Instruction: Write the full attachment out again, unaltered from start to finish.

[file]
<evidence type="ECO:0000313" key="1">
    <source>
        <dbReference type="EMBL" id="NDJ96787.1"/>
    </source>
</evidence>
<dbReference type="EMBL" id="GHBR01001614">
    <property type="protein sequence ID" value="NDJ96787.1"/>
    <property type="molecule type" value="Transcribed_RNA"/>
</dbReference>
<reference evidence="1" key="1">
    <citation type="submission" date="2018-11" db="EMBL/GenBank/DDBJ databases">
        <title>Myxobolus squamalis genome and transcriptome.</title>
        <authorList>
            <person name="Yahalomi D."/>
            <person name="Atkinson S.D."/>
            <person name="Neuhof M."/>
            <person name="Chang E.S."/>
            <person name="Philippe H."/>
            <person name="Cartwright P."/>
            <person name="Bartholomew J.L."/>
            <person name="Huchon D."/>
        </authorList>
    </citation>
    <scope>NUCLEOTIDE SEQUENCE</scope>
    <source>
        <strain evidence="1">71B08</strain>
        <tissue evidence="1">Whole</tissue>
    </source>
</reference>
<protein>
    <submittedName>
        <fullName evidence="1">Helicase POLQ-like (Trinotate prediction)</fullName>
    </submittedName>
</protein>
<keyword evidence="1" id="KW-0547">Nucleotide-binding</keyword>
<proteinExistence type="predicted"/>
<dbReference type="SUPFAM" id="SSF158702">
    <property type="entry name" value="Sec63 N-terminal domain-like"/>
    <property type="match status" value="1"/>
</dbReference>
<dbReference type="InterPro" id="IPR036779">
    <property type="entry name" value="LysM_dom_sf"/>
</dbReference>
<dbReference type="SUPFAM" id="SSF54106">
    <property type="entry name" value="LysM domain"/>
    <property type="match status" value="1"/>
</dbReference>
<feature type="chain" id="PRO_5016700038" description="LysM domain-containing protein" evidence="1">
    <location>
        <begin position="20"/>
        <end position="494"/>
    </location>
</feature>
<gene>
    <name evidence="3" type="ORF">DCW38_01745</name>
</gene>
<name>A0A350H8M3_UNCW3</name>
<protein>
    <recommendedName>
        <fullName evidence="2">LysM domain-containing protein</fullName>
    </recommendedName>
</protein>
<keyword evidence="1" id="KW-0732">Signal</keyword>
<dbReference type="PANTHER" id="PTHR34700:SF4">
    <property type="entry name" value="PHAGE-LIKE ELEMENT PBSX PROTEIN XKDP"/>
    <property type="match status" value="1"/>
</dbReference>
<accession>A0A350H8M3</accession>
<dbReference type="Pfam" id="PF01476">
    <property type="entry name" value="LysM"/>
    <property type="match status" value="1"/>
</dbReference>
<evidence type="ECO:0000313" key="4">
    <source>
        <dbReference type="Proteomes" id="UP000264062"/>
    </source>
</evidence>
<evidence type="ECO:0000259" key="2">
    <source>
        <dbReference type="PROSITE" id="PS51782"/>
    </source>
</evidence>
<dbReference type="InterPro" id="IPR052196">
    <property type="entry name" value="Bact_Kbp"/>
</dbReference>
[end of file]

<evidence type="ECO:0000313" key="1">
    <source>
        <dbReference type="EMBL" id="NDJ96787.1"/>
    </source>
</evidence>
<dbReference type="EMBL" id="GHBR01001614">
    <property type="protein sequence ID" value="NDJ96787.1"/>
    <property type="molecule type" value="Transcribed_RNA"/>
</dbReference>
<reference evidence="1" key="1">
    <citation type="submission" date="2018-11" db="EMBL/GenBank/DDBJ databases">
        <title>Myxobolus squamalis genome and transcriptome.</title>
        <authorList>
            <person name="Yahalomi D."/>
            <person name="Atkinson S.D."/>
            <person name="Neuhof M."/>
            <person name="Chang E.S."/>
            <person name="Philippe H."/>
            <person name="Cartwright P."/>
            <person name="Bartholomew J.L."/>
            <person name="Huchon D."/>
        </authorList>
    </citation>
    <scope>NUCLEOTIDE SEQUENCE</scope>
    <source>
        <strain evidence="1">71B08</strain>
        <tissue evidence="1">Whole</tissue>
    </source>
</reference>
<protein>
    <submittedName>
        <fullName evidence="1">Helicase POLQ-like (Trinotate prediction)</fullName>
    </submittedName>
</protein>
<keyword evidence="1" id="KW-0547">Nucleotide-binding</keyword>
<proteinExistence type="predicted"/>
<dbReference type="SUPFAM" id="SSF158702">
    <property type="entry name" value="Sec63 N-terminal domain-like"/>
    <property type="match status" value="1"/>
</dbReference>
<dbReference type="InterPro" id="IPR036779">
    <property type="entry name" value="LysM_dom_sf"/>
</dbReference>
<dbReference type="SUPFAM" id="SSF54106">
    <property type="entry name" value="LysM domain"/>
    <property type="match status" value="1"/>
</dbReference>
<feature type="chain" id="PRO_5016700038" description="LysM domain-containing protein" evidence="1">
    <location>
        <begin position="20"/>
        <end position="494"/>
    </location>
</feature>
<gene>
    <name evidence="3" type="ORF">DCW38_01745</name>
</gene>
<name>A0A350H8M3_UNCW3</name>
<protein>
    <recommendedName>
        <fullName evidence="2">LysM domain-containing protein</fullName>
    </recommendedName>
</protein>
<keyword evidence="1" id="KW-0732">Signal</keyword>
<dbReference type="PANTHER" id="PTHR34700:SF4">
    <property type="entry name" value="PHAGE-LIKE ELEMENT PBSX PROTEIN XKDP"/>
    <property type="match status" value="1"/>
</dbReference>
<accession>A0A350H8M3</accession>
<dbReference type="Pfam" id="PF01476">
    <property type="entry name" value="LysM"/>
    <property type="match status" value="1"/>
</dbReference>
<evidence type="ECO:0000313" key="4">
    <source>
        <dbReference type="Proteomes" id="UP000264062"/>
    </source>
</evidence>
<evidence type="ECO:0000259" key="2">
    <source>
        <dbReference type="PROSITE" id="PS51782"/>
    </source>
</evidence>
<dbReference type="InterPro" id="IPR052196">
    <property type="entry name" value="Bact_Kbp"/>
</dbReference>